UBI is not without its fair share of critics. Many people argue that a UBI will disincentivize work. If the benefits are high enough, critics argue, nobody will work at all and there will be no tax base with which to fund this program. Basically, since people can theoretically survive without working, they just won’t. However, there are a couple of reasons that this argument falls flat. First, the system of welfare in the status quo actually disincentivizes work. Since benefits are means-tested, earning more money reduces welfare compensation. This means that each additional dollar earned is really worth much less, and is, therefore, less of an incentive to work. Under a UBI, the benefits don’t decrease, so working people get to keep every additional dollar they earn. Second, people also will likely want to find purpose in their life; therefore, even given no incentives to work, they will likely search out productive opportunities, even if they are only volunteer.
Self-driving cars threaten to replace up to 3.4 million low-skill jobs and it is easy to imagine that food services and other fields might be soon to follow. So, what should happen to millions of low-skill workers who exist in a society that no longer employs them for living wages? This predicament demands a complete restructuring of society, and it starts with a UBI.
Conservative opponents also argue that this program would be unreasonably expensive. Giving everyone a check will require a massive increase in taxes, which unfairly confiscates the property of hardworking people. Yet this criticism ignores the fact that this money will be spent almost immediately in the economy. This will lead to an overall increase in economic demand as the demand for essential goods increases. Furthermore, we know that our economy has the ability to produce more than it currently does, as evidenced by the government funding farmers to leave their fields fallow. Rich people, as rich as they are, can only eat so much bread. Rather than fund farms to not grow food, we should give poor people money and have them actually buy the food. This increased economic activity would likely put more cash in the hands of everyone.
Liberal critics argue that conditional transfers don’t allow the government to direct funds in a socially optimal direction. They say that without SNAP, there is no way to ensure that the money is spent on food. However, this trades off against the potential to use this money for investment in education or business. In this case, it is more important that we allow people to invest in their futures than paternalize them and ensure the money is spent on food. At the end of the day, the government, after providing people the means to procure food, does not have an obligation to ensure that people follow through. It is likely that people want to ensure the best life for themselves and their children, and will, therefore, spend the money in ways that will actually benefit them. Also, in order to make the funding conditional, the government must hire bureaucrats to manage the fund. The money that could be going into the hands of those who need it will instead be going to fund redundant government workers who would be more productive working in other parts of the economy.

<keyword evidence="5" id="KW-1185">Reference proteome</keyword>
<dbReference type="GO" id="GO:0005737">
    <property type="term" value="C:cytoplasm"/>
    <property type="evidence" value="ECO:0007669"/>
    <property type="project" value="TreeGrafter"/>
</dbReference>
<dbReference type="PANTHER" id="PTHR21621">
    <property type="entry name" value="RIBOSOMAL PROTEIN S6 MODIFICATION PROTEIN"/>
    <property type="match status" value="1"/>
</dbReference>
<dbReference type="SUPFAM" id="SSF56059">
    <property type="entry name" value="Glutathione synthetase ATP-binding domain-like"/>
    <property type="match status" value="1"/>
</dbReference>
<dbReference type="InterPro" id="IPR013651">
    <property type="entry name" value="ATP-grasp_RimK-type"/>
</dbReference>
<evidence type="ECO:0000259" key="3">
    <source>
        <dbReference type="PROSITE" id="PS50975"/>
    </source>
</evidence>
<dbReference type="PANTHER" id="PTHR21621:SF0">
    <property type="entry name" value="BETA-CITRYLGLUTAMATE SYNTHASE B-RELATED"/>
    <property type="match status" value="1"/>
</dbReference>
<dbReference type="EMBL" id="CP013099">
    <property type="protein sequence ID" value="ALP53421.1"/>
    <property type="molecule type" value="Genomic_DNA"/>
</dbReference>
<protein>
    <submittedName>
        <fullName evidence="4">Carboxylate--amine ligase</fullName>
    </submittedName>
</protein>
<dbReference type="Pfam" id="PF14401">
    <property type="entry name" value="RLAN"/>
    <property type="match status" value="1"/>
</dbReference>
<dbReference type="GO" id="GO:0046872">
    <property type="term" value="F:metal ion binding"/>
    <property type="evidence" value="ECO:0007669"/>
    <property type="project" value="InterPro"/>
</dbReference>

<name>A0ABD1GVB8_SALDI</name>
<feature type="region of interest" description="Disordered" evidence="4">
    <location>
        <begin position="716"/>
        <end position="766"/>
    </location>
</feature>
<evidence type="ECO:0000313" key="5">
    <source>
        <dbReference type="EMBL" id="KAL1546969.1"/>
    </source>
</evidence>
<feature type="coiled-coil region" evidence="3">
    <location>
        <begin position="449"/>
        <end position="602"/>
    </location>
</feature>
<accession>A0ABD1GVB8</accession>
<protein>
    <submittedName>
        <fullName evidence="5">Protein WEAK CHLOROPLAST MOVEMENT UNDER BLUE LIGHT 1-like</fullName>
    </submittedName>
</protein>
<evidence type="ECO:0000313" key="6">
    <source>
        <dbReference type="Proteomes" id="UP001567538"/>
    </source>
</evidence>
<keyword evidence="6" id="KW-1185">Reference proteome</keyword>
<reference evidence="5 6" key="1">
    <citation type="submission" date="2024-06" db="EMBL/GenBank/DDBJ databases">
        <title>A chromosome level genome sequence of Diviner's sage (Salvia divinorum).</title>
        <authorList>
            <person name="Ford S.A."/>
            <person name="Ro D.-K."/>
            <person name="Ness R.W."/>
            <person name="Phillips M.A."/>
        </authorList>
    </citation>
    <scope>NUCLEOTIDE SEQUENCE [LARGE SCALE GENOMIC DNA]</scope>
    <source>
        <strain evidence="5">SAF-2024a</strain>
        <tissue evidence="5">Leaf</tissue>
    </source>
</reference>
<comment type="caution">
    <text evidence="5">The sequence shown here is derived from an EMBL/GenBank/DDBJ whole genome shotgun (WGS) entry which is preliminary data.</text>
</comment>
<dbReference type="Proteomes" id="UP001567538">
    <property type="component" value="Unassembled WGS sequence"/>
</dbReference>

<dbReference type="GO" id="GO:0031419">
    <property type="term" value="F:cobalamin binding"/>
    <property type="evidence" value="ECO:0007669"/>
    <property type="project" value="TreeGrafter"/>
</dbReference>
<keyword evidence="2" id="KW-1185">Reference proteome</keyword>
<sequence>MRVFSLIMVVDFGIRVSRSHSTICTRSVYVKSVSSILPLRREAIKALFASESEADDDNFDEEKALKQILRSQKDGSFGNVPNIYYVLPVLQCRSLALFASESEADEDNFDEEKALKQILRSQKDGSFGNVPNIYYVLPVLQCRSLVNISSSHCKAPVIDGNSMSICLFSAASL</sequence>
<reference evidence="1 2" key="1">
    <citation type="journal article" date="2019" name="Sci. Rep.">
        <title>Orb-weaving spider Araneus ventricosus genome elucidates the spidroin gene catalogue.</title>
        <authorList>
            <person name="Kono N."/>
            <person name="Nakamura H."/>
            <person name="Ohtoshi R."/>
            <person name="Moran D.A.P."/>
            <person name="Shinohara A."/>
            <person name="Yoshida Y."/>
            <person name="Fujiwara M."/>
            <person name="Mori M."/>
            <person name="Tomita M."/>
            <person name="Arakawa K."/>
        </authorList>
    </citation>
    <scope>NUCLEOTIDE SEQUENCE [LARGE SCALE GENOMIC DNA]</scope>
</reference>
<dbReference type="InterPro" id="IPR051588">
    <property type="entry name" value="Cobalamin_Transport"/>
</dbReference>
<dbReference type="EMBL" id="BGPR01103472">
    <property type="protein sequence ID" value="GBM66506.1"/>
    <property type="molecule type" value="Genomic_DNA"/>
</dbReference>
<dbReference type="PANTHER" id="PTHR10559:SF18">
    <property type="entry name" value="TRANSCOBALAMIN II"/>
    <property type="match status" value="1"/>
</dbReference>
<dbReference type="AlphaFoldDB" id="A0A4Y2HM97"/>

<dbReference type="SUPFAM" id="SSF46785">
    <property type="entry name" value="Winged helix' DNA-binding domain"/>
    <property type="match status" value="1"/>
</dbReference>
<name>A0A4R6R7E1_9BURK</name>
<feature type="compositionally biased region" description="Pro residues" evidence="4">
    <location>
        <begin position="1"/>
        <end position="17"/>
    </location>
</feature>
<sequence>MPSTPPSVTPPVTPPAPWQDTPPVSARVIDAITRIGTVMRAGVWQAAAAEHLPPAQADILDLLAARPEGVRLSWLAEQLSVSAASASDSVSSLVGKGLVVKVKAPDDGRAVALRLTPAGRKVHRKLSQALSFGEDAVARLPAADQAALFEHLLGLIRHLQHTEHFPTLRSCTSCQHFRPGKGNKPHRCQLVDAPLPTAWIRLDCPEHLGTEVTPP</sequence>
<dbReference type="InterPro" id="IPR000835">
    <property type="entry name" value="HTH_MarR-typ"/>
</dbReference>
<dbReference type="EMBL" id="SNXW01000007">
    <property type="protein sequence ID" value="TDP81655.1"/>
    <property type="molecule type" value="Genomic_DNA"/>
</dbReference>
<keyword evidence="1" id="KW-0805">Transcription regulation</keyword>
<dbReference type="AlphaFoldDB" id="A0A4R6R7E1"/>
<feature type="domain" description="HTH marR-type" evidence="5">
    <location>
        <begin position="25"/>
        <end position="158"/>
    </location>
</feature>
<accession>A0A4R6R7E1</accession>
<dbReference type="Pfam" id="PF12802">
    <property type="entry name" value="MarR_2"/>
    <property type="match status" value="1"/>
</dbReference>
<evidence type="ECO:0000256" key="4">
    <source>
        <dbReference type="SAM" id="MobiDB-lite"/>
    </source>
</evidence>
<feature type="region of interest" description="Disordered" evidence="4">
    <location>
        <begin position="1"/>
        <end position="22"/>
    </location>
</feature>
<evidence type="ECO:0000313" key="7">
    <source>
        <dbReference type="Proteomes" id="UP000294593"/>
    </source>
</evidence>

Lastly, critics argue that this could drive up inflation. The amount of inflation caused by a UBI depends on its implementation. The UBI could also be another tool of government to manage inflation in the economy. Instead of the Federal Reserve modifying the money supply via open market operations, Congress can increase or decrease the level of the UBI, and in conjunction with the Fed, manage the optimal level of inflation in the economy. This way, the government can always ensure that inflation never gets too high, but it gives the government an additional tool to make sure the economy is functioning optimally.
The world continues to move forward, and technology continues to develop. Eventually, our economy will require less and less human involvement as robotics continues to replace jobs people were historically required to do. Society must now decide how we are to adapt to these changes. A UBI is a great start.